Not being an Icelander myself, I don’t feel qualified to generalise. But I can offer insights about particular Icelanders whom I’ve meet, either in the flesh or over our amazing World Wide Web.
I got to know Eliza through the Iceland Writers Retreat (IWR), an annual event in Reykjavík that she co-founded with Erica Green.
Erica is on the left and Eliza is on the right, this photo courtesy of IWR and Roman Gerasymenko
It took me a year to earn funding to attend IWR and, during that time, I became a friendly acquaintance by email with both Eliza and her husband Guðni, mostly because of my questions. I always have plenty of questions!
First I wanted to know about children’s play areas and nursery settings in Iceland during the 1980’s. So I asked Eliza and she didn’t know but said she would ask her husband. Through Eliza, Guðni offered me some helpful suggestions- about playschool, outdoor playgrounds and what park equipment was available at that time.
Bjössaróló Theme Park was designed and constructed by Björn H. Guðmundsson (1911-1998), a craftsman, master carpenter, idealist and environmental pioneer. He began this project near Borgarnes in western Iceland in 1979 using recycled wood, metals and other salvaged materials for the play equipment
Next I wondered if there was a public place in Reykjavík, during 1995, where people could watch something together on television. I was thinking of the electrical section of a large department store. I asked Eliza about this and she asked Guðni. He replied with information about Sjónvarpsmiðstöðin, a television shop in town that has been in business since 1971. The perfect setting for one scene in my novel-in-progress!
Boldly, I persevered with yet more questions. I needed to know which television programmes were showing on a particular morning in 1995. I asked Eliza and she, very obligingly, referred my query on to Guðni. He promptly answered with a picture of the television guide for that very day. How amazing and helpful was that?!
When I asked Eliza about the queueing habits of Icelanders, she knew the answer to this question herself.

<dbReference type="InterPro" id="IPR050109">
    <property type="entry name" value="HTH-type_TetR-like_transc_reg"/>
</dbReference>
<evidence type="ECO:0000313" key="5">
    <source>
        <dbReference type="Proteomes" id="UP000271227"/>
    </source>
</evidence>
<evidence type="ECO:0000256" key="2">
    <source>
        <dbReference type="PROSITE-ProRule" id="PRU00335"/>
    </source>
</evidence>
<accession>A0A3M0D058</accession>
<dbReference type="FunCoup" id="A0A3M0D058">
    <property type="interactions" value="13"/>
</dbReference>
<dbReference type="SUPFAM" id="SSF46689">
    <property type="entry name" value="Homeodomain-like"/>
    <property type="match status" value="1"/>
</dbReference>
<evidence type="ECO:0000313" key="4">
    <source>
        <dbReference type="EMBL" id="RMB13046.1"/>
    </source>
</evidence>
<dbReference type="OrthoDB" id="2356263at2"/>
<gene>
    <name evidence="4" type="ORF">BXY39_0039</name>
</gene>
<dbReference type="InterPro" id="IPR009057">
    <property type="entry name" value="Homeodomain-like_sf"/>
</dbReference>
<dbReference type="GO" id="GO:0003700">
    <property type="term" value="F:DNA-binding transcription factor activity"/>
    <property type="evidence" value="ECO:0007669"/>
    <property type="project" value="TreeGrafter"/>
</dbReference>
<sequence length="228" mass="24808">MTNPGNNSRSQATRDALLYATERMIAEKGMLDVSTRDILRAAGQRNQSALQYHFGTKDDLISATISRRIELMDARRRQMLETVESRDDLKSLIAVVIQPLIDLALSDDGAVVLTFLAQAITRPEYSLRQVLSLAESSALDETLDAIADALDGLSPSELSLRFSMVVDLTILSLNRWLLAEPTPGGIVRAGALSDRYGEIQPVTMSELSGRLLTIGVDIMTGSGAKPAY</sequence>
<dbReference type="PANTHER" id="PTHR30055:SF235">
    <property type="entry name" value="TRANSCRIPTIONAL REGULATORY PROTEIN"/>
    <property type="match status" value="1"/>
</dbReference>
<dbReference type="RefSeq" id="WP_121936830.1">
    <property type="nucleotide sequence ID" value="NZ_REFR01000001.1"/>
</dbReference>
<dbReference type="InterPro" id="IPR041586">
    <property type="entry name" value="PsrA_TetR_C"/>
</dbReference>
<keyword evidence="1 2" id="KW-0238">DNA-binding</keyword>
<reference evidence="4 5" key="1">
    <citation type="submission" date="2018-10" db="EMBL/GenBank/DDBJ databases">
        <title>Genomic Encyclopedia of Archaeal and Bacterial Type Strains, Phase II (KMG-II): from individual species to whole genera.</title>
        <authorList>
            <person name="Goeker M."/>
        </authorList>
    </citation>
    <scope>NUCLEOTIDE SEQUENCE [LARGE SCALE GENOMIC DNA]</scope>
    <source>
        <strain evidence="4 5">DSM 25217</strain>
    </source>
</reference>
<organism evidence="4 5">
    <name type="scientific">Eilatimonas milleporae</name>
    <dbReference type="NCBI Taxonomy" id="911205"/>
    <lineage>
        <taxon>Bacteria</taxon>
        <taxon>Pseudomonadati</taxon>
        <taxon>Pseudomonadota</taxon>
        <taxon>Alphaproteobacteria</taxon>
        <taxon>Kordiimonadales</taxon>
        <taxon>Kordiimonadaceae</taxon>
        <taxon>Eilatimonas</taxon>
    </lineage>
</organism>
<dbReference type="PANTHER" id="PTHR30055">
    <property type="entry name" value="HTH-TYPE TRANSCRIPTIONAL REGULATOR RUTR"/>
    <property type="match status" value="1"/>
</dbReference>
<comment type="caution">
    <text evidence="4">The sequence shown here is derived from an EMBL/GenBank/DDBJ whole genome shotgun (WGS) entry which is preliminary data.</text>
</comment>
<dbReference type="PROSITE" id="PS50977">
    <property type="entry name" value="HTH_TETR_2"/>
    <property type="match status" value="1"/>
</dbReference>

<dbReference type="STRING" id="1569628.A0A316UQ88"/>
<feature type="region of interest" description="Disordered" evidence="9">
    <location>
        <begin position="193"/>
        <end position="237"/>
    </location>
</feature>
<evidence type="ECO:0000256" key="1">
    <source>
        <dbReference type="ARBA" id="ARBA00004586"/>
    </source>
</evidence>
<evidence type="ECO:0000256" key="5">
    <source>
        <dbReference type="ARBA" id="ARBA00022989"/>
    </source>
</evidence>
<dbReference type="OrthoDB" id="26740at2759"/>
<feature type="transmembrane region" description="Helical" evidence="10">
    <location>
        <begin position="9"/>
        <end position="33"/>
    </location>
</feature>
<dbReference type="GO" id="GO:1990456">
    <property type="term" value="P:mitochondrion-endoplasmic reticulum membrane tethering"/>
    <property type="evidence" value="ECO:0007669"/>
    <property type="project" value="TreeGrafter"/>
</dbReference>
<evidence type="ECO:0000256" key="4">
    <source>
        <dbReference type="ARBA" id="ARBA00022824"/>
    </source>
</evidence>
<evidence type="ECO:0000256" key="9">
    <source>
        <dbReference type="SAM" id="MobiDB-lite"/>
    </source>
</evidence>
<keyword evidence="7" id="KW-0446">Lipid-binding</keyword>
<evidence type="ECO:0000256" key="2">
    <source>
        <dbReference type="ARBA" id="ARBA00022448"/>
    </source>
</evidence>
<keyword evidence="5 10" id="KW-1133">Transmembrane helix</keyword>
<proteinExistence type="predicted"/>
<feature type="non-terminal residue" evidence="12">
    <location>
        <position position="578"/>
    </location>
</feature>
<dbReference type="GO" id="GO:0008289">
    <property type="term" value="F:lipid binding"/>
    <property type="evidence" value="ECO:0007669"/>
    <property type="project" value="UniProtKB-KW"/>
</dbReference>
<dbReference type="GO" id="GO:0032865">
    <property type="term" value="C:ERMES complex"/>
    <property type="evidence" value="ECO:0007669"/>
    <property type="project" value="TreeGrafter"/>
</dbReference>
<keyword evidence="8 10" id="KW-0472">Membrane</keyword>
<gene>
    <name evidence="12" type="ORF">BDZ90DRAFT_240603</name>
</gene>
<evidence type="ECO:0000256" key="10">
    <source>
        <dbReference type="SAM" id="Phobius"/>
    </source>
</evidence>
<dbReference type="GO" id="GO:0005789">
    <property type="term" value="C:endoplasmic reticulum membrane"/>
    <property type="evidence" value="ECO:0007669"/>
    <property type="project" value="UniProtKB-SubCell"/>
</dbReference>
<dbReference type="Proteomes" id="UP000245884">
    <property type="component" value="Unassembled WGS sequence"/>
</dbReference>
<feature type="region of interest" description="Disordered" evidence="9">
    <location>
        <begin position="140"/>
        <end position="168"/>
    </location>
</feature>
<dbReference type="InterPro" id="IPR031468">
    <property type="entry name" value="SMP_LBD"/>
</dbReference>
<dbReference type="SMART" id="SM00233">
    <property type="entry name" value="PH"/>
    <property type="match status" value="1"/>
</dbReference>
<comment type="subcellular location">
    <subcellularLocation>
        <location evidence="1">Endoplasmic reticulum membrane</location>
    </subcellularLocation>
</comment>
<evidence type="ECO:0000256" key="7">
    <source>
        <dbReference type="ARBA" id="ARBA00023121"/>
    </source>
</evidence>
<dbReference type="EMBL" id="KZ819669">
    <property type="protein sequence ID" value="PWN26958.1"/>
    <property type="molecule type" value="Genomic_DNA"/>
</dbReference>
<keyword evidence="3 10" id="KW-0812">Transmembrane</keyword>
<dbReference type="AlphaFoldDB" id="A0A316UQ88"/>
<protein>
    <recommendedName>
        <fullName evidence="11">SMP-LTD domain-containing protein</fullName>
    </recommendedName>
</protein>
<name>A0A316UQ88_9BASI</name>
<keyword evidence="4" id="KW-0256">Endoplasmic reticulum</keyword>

Detail of an image by Bára that was taken during the inaugural concert at Harpa Concert Hall
This year I physically met both Eliza and Guðni at IWR 2016 after a year of email communications.
Guðni led a Golden Circle tour for the IWR writers. At Þingvellir, the open seam where two of Earth’s huge tectonic plates meet and are slowly spreading apart, Guðni steered one participant in her wheelchair down a ramp.
He jogged down! I was worried and glanced at Eliza but she waved her hand and explained that Guðni was accustomed to helping a disabled relative and, as I watched the outcome, I saw the wheelchair slow from friction to a safe speed when the track levelled out.
He had obviously made a sound risk assessment while also providing this lady with a thrilling downhill adventure.
At Lögberg (the Law Rock) Guðni read a poem to us, both in its original Icelandic and in English.
Lögberg has been a focal point for Icelandic leaders since 930 AD. On this spot, the early rules of Icelandic society and procedures for the Alþingi (National Assembly) were recited, important speeches were made, summons were issued and significant events announced.
The poem Guðni read was Ísland (Iceland), written and published in 1835 by the Icelandic poet and natural scientist Jónas Hallgrímsson (1807-1845).
Iceland, fortunate isle! Our beautiful, bountiful mother!
Where are your fortune and fame, freedom and virtue of old?
All things on earth are transient: the days of your greatness and glory
flicker like flames in the night, far in the depths of the past.
Comely and fair was the country, crested with snow-covered glaciers,
azure and empty the sky, ocean resplendently bright.
Here came our famous forebears, the freedom-worshipping heroes,
over the sea from the east, eager to settle the land.
Raising their families on farms in the flowering laps of the valleys,
hearty and happy they lived, hugely content with their lot.
Up on the outcrops of lava where Axe River plummets forever
into the Almanna Gorge, Althing convened every year.
There lay old Þorgeir, thoughtfully charting our change of religion.
There strode Gissur and Geir, Gunnar and Héðinn and Njáll.
Heroes rode through the regions, and under the crags on the coastline
floated their fabulous ships, ferrying wealth from abroad.
O it is bitter to stand here stalled and penned in the present!